I once had a friend describe the traffic situation in the city as something an alien race must have invented to test humanity for intelligence. At least this is how I remember him saying it; I do not recall whether or not he seriously believed it.
Imagine a world in which all of life’s troubles are actually put there in front of us by design, by a superior entity, for the purpose of challenging us. If we succeed, we are not immediately rewarded, but we have earned bonus points towards our final score. When we pass enough tests, we might then be promoted to the next level of existence. Chances are, sadly, that we would not join the ranks of the ones running the tests, but instead are only confronted with more difficult challenges. This is the way of video games. As far as I know, Life doesn’t come with cheat codes.
On the other hand, my friend’s explanation for traffic has its own merits. The aliens don’t control any other aspects of our lives, just the driving of motor vehicles. When someone cuts in front of you on the highway, you can remind yourself that it’s all part of The Test. That driver has no idea who you are, so there is no point in cursing back at him. Instead, focus on staying alive and driving well, and curse the aliens later. When they see that you have become aware of the situation, you will be snatched off this miserable planet to join them in enlightened splendor. Perhaps you will then learn to drive their space vehicles.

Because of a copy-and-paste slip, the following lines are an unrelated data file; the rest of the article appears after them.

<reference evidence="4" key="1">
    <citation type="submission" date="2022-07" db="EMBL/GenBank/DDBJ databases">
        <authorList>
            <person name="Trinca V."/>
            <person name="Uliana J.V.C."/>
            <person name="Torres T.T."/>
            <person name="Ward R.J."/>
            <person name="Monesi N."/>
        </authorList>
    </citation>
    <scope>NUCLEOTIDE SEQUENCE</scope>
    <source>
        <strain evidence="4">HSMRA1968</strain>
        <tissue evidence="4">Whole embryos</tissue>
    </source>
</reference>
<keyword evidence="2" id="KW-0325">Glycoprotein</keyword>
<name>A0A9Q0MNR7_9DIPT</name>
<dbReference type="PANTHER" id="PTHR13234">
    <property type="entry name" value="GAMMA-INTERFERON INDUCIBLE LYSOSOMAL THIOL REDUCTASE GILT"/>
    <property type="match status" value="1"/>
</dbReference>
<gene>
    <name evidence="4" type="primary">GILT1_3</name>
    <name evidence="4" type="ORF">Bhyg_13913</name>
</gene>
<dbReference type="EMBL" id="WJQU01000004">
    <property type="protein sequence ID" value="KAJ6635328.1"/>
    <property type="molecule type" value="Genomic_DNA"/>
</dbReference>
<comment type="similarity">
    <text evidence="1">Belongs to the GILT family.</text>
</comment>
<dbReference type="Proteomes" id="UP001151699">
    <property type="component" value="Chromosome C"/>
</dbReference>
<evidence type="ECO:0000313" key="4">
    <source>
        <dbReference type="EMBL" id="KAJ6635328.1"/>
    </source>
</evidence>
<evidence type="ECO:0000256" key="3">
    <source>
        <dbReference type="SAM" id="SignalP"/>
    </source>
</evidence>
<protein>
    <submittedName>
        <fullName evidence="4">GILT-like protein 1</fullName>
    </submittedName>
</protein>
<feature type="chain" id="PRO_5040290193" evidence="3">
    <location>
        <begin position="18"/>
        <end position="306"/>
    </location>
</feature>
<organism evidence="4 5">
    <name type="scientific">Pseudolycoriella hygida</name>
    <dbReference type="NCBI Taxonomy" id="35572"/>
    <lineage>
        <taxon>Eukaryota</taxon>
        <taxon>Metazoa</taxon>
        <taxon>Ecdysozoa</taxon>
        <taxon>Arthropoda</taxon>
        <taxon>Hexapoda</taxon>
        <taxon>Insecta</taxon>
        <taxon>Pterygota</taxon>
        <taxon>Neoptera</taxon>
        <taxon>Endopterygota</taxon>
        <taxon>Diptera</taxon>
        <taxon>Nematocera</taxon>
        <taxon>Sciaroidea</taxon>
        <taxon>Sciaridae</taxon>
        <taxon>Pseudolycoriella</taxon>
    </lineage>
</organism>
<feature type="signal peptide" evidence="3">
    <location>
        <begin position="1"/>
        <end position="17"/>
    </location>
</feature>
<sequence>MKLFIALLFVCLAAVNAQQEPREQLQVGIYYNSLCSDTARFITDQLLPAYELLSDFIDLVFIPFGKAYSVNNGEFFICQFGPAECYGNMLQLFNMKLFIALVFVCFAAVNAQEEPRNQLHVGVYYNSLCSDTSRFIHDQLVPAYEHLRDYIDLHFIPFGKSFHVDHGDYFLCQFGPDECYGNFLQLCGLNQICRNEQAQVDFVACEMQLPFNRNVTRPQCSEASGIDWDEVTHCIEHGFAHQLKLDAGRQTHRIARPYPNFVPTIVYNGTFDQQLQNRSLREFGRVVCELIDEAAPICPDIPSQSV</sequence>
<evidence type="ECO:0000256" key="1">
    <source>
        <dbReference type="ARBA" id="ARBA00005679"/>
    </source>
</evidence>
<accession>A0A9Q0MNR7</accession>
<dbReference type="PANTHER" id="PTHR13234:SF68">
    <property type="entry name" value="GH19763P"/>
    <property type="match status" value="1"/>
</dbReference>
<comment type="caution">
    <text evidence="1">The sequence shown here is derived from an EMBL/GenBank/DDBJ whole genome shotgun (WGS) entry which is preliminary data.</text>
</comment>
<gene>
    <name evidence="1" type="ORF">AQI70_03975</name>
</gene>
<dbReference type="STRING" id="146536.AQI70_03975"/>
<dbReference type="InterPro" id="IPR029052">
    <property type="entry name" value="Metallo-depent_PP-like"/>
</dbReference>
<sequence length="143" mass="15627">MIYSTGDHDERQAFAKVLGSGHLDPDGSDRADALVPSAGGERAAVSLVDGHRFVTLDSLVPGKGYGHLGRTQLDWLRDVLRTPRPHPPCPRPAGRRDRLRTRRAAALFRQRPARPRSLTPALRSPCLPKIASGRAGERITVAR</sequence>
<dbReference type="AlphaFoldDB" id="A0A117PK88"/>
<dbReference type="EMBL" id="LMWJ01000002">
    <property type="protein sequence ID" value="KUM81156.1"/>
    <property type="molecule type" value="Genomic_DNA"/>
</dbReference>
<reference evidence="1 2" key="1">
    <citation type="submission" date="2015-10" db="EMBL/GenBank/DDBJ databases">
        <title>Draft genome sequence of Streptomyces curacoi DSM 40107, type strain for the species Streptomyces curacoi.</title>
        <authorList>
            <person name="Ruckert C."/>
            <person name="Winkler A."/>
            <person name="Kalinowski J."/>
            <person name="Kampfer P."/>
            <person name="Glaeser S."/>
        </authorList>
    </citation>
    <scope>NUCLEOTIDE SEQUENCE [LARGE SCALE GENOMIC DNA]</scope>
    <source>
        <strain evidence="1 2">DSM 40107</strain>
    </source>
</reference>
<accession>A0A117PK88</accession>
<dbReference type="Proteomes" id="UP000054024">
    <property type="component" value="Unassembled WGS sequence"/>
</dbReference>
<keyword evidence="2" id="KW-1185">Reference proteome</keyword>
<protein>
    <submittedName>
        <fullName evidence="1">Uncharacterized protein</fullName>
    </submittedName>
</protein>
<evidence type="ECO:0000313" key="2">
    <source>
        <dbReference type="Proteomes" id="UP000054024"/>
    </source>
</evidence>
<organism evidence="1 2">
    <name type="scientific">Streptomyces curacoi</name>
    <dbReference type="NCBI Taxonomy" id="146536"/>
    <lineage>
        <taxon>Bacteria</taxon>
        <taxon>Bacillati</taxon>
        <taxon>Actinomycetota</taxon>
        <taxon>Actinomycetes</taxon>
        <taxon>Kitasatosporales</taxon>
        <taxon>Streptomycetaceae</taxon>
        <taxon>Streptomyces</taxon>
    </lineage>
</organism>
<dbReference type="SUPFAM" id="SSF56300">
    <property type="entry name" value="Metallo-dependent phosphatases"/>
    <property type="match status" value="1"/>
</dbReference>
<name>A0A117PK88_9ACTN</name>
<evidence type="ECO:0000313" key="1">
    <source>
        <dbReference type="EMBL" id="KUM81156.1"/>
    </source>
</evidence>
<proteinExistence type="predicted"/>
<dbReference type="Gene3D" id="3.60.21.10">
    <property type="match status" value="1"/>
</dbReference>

Of course you could take this even further and imagine that the road and your driver seat are just part of an elaborate simulation. Most of the time, driving can be pretty dull, and the windshield starts to look like a projection screen. But then someone comes at you, driving the wrong way down your lane, and it is best to remember that this situation has very real consequences. You cannot control the elements outside your car, you cannot even trust them to be in control themselves, you can only do your best to get out of their way. You pass the test by staying alive.
I’ve turned the wrong way down a one-way street myself once or twice, but have always been lucky enough to realize it without meeting another car head-on. I’ve also been lucky to be far enough back when another car took a turn too sharply and crossed into my lane right in front of me. I hit my brakes and watched his trajectory as it completed an arc and continued past my front bumper into the next lane. I sat there, stopped in my lane, for a good few seconds of stunned disbelief, both at his recklessness and my own good fortune. If I had been only a few feet further down the road at that moment, my day would have gone quite differently.
I never did see that driver’s face. Maybe it was an alien after all.